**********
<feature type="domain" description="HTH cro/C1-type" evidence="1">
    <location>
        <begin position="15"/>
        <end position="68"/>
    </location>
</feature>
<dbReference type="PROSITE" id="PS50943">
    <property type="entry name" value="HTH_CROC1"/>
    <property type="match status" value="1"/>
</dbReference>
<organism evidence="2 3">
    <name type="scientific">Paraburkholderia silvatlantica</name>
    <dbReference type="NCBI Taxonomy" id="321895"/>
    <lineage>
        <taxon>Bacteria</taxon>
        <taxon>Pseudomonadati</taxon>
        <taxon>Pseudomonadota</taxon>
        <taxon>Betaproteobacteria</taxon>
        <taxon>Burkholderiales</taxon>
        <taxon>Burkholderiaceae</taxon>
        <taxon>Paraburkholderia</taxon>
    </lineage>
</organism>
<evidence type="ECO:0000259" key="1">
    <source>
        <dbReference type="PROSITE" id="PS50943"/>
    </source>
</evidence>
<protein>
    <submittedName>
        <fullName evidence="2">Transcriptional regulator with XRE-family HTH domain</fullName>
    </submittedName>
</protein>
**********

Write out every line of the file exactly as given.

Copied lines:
<feature type="domain" description="HTH cro/C1-type" evidence="1">
    <location>
        <begin position="15"/>
        <end position="68"/>
    </location>
</feature>
<dbReference type="PROSITE" id="PS50943">
    <property type="entry name" value="HTH_CROC1"/>
    <property type="match status" value="1"/>
</dbReference>
<organism evidence="2 3">
    <name type="scientific">Paraburkholderia silvatlantica</name>
    <dbReference type="NCBI Taxonomy" id="321895"/>
    <lineage>
        <taxon>Bacteria</taxon>
        <taxon>Pseudomonadati</taxon>
        <taxon>Pseudomonadota</taxon>
        <taxon>Betaproteobacteria</taxon>
        <taxon>Burkholderiales</taxon>
        <taxon>Burkholderiaceae</taxon>
        <taxon>Paraburkholderia</taxon>
    </lineage>
</organism>
<evidence type="ECO:0000259" key="1">
    <source>
        <dbReference type="PROSITE" id="PS50943"/>
    </source>
</evidence>
<protein>
    <submittedName>
        <fullName evidence="2">Transcriptional regulator with XRE-family HTH domain</fullName>
    </submittedName>
</protein>